If you want to give your child a head start in life, teach them how to code.
Even better, download a free app or two that will explain to them (and you!) the basic principles of programming because, when I think about it, almost every job description I read these days has a sentence that says something along the lines of “basic html skills not necessary but could come in use.” Coding is really a new sort of literacy.
And just because I used Turbo Pascal in high school (don’t laugh now) and make my way around things like WordPress and Joomla daily, it doesn’t mean I actually know how to code… but I sure wish I did.
Here are a handful of awesome apps and sites that teach basic coding principles in a fun way. You won’t even know realise they’re educational before it’s too late. Repeat after me: I can code, yes I can.
Tynker (iOS, Android, Web)
If you’ve played Angry Birds, Amazing Alex or Tiny Thief, you’ll immediately be familiar with the game format of Tynker. There are different themed challenges (like Puppy Adventure, Lost in Space and Sketch Racer) and within each, 12 levels where can strive to achieve a three-star rating. The actual gameplay works with visual code blocks – you have to tell the character on-screen what to do by placing the corrrect code block down.
So in Puppy Adventure, for example, you see a cutscene of a family leaving… but they forget their sweet dog behind. Your job is to help the puppy find its way home by making it bark, jump, run and pick up the scent of different objects, etc. It’s simple at first but gets tougher as you go along. Tynker is all about logical thinking and what works, but it’s also quite reading intensive which means your child will have to also have some literacy skills (grade one and up) to get started. But if your kid loves everything-Tynker, there is a fantastic accompanying website that will lead you to all sorts of online and self-paced courses that cost $50 each. Tynker is also part of Hour of Code which means there are some fun, free activities you can try your hand at on the site.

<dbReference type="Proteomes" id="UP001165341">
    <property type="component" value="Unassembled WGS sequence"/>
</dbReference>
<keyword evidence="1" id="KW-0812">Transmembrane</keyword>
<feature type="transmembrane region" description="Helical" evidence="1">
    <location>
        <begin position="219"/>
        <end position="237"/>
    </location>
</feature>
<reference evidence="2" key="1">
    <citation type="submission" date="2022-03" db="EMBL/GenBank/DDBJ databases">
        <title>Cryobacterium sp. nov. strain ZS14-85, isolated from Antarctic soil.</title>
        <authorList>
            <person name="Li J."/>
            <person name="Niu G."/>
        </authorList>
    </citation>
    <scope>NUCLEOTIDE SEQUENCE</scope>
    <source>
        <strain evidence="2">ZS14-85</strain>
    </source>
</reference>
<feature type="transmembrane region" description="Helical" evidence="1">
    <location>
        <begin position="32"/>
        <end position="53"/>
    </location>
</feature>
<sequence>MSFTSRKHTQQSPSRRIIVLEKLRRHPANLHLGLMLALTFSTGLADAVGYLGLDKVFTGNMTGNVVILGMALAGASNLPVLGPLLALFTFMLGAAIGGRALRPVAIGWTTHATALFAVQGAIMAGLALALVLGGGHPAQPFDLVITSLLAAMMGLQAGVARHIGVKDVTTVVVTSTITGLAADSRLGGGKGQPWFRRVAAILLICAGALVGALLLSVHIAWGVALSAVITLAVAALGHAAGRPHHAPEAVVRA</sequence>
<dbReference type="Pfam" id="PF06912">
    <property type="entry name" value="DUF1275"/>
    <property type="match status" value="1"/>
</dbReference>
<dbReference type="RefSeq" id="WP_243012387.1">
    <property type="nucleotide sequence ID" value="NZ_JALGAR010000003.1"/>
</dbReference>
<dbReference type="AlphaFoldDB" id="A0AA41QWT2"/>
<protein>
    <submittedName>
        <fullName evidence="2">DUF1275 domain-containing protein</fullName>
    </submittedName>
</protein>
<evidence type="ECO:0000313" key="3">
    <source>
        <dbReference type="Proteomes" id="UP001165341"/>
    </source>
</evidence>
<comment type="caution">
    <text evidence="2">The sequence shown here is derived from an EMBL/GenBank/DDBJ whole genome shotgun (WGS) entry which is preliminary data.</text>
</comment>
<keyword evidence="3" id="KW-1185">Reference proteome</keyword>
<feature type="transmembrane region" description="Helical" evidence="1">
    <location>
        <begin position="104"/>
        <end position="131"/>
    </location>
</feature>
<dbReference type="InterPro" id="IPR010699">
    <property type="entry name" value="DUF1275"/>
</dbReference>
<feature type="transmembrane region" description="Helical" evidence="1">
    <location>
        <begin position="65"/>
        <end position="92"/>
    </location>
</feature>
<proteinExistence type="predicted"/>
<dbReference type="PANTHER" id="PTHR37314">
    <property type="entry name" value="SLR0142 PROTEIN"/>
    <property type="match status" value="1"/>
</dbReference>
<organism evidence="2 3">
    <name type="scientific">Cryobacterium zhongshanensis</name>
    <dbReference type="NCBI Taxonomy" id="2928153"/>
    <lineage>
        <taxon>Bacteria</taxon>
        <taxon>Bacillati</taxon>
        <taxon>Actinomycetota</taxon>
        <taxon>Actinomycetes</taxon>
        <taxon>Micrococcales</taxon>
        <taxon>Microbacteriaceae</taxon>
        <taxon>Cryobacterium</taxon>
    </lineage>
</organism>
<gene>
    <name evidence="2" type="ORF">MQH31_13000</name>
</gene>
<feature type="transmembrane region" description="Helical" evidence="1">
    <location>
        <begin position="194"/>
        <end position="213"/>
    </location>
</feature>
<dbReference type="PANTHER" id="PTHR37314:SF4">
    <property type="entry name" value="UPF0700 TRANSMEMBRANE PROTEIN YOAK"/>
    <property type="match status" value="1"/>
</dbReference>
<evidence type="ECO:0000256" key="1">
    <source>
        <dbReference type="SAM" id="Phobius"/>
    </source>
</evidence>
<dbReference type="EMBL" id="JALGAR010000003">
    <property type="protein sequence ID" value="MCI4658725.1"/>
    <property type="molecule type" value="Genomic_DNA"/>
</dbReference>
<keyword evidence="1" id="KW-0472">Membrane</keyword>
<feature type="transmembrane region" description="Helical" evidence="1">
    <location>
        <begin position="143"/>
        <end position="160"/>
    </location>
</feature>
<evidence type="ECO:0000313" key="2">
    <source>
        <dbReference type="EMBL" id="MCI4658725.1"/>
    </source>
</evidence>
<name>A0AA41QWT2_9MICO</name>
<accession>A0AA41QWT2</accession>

Find out more about Tynker here.
The first time I heard about Hopscotch was when actress and author Mindy Kaling said it was her favourite app in an issue of InStyle. Like Tynker, Hopscotch is all about drag-and-drop commands. But instead of being able to create your own character, you have to choose one. Luckily, Hopscotch’s selection of colourful animals and monsters are pretty appealing. Hopscotch also doesn’t follow the same rigid structure as Tynker. Instead, your child will be able to decide specifics using rules (or scripts) that tell the character what to do. You give the character abilities, like moving or growing when you tap it, for example, then hit play to see how your rule works.
What’s interesting is that because Hopscotch works exclusively with iPads (you can view and share projects from your iPhone, but that’s about it), there are “abilities” that tie into that, like getting the character to do something when the device is tilted, or shaken, and so on. The only thing missing is audio. If anything, Hopscotch will get your kid interested in computer science and (more importantly) more confident that they can do it.
Hopscotch is free for the most part, but there are in-app purchases to buy extra characters.
If you’ve been looking at coding apps and websites but your child is too young to read, ScratchJR is the answer. ScratchJR is a more child-friendly version of Scratch, MIT Media Lab’s creative and collaborative programming phenomenon. The original Scratch is amazing – it’s a full-on, international community of coding kids filled with interactive stories, games and animation… but it’s also pretty tough. ScratchJR, on the other hand, is a simplified and redesigned version of Scratch, one where kids (they suggest ages 5-7) can learn to programme by snapping together graphical programming blocks that make characters move, jump, dance and sing. What’s really nice about ScratchJR (and quite different to Hopscotch) is that your child can completely customise their character, even adding in their own voice or picture, before bringing it to life. The most sucsessful thing about ScratchJr for me, is that it teaches kids to be expressive but also interactive and sets a good academic grounding. It’s a cognitive win!
ScratchJr is free but only available on iPad. Rumour has it that it’s coming to Android at the end of March.
Write code. Catch bananas. Save the world. Oh, and don’t touch the green banana. This is CodeMonkey, a monkey-filled educational coding website for kids from the ages 9 and up to learn a real (!) programming language called CoffeeScript.
In the game, you control a monkey and help him catch bananas by writing lines of code. Not comfortable about writing? You can also use the buttons at the bottom of the screen for easy access. CodeMonkey uses a star system like Tynkey so one star is given if you’ve got all the bananas, two if you’ve learned something and three if your code is short. There’s also a cool jungle-inspired soundtrack complete with monkey noises to code to. It’s fun and teaches actual html which is quite cool. I also now feel like eating some freshly-baked banana bread, can’t think why.
Try CodeMonkey here – the first 30 challenges are free, after that you’ll need to subscribe.